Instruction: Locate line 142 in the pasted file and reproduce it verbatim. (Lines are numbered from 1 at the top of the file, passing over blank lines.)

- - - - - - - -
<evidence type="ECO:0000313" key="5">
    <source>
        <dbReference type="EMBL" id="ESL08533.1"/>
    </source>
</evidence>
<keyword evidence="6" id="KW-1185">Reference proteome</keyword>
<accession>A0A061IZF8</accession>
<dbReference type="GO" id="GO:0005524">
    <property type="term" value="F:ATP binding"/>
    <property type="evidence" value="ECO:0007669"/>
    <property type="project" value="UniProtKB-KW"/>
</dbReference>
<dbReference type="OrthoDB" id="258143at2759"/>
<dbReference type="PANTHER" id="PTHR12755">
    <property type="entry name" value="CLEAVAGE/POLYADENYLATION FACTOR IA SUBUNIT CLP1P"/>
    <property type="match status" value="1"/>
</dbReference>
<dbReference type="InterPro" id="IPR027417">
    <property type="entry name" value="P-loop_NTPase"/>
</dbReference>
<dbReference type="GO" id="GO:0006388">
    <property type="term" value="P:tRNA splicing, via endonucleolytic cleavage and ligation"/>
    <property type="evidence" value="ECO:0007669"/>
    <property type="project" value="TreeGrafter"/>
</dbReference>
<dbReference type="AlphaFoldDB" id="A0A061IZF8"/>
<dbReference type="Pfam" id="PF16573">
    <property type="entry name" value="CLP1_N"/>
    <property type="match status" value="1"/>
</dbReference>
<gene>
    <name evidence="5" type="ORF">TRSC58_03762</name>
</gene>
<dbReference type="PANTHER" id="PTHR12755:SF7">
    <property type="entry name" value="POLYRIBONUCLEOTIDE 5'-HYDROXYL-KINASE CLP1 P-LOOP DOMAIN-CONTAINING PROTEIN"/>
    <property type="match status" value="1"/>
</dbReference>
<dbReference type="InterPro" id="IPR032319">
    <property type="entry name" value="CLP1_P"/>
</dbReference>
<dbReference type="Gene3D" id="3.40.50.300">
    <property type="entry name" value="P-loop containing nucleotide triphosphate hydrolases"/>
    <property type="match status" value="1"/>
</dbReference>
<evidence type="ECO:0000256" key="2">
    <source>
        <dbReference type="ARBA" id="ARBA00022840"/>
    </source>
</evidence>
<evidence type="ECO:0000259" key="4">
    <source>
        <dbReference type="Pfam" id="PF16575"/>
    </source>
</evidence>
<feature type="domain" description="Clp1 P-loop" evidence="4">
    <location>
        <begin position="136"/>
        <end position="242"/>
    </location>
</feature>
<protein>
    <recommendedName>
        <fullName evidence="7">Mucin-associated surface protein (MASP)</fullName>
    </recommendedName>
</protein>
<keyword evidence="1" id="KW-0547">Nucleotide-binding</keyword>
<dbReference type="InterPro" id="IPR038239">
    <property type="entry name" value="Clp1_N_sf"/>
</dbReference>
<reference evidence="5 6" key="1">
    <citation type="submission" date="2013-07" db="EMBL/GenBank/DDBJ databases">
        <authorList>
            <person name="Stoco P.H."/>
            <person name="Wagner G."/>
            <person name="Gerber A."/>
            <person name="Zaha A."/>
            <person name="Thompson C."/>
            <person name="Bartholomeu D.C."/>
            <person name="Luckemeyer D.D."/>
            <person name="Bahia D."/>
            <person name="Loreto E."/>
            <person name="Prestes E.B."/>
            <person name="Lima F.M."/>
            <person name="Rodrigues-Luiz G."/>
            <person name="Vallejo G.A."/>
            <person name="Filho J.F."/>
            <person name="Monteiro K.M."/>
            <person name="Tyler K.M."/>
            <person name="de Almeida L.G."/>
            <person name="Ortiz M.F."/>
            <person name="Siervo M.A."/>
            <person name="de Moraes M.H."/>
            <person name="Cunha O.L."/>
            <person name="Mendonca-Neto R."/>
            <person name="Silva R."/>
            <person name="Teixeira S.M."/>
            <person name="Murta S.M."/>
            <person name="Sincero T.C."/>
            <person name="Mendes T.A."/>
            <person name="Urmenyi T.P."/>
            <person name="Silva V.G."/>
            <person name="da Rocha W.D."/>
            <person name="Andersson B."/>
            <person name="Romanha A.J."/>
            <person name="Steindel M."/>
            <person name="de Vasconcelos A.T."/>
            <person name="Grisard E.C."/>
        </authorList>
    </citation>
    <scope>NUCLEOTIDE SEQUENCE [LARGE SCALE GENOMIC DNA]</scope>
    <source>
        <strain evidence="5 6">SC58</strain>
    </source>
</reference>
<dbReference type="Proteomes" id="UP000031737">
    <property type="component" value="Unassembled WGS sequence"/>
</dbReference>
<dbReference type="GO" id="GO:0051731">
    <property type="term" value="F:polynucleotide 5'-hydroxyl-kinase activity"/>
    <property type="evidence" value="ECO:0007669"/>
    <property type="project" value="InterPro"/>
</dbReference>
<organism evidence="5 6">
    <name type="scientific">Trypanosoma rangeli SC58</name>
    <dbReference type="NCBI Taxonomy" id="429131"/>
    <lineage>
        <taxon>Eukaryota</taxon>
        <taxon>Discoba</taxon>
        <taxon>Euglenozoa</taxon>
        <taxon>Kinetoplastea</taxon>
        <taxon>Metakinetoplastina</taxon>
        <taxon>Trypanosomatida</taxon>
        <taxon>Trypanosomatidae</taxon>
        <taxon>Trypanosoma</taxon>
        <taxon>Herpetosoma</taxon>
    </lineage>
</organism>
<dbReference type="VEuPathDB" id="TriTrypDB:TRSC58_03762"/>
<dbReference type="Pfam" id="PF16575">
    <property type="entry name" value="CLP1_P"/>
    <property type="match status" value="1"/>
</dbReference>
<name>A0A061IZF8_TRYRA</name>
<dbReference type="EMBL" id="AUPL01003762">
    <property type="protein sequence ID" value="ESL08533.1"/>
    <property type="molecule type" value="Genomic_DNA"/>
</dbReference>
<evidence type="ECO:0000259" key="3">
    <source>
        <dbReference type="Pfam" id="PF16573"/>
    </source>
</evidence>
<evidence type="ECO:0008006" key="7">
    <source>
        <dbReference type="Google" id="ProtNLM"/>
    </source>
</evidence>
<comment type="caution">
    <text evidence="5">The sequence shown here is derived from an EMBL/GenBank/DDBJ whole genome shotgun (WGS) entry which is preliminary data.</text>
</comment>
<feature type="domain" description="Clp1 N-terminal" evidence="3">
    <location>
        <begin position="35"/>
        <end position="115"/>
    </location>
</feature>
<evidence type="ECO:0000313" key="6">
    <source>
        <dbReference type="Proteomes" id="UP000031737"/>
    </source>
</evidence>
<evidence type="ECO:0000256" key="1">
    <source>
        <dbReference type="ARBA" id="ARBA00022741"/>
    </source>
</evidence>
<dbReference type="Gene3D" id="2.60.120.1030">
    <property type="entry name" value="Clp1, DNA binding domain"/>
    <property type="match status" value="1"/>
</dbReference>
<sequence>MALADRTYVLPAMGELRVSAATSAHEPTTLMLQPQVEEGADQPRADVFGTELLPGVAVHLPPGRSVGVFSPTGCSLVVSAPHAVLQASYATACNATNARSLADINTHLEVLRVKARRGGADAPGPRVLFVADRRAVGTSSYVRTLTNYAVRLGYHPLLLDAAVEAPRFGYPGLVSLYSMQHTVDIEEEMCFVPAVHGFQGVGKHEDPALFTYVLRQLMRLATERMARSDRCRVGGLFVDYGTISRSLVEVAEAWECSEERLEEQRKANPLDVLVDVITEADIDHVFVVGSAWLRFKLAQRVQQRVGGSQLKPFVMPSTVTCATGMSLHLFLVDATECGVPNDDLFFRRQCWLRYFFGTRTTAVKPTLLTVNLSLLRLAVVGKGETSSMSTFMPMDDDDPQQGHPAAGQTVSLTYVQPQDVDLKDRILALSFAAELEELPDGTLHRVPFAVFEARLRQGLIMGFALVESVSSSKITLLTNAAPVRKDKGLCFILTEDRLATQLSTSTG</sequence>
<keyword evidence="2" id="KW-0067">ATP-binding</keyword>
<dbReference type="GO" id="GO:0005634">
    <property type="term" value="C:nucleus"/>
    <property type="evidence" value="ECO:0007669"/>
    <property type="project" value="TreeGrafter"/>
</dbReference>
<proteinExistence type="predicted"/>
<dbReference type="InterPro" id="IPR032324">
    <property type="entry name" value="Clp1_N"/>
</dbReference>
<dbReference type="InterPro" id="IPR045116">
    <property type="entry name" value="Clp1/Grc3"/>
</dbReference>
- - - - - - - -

</dbReference>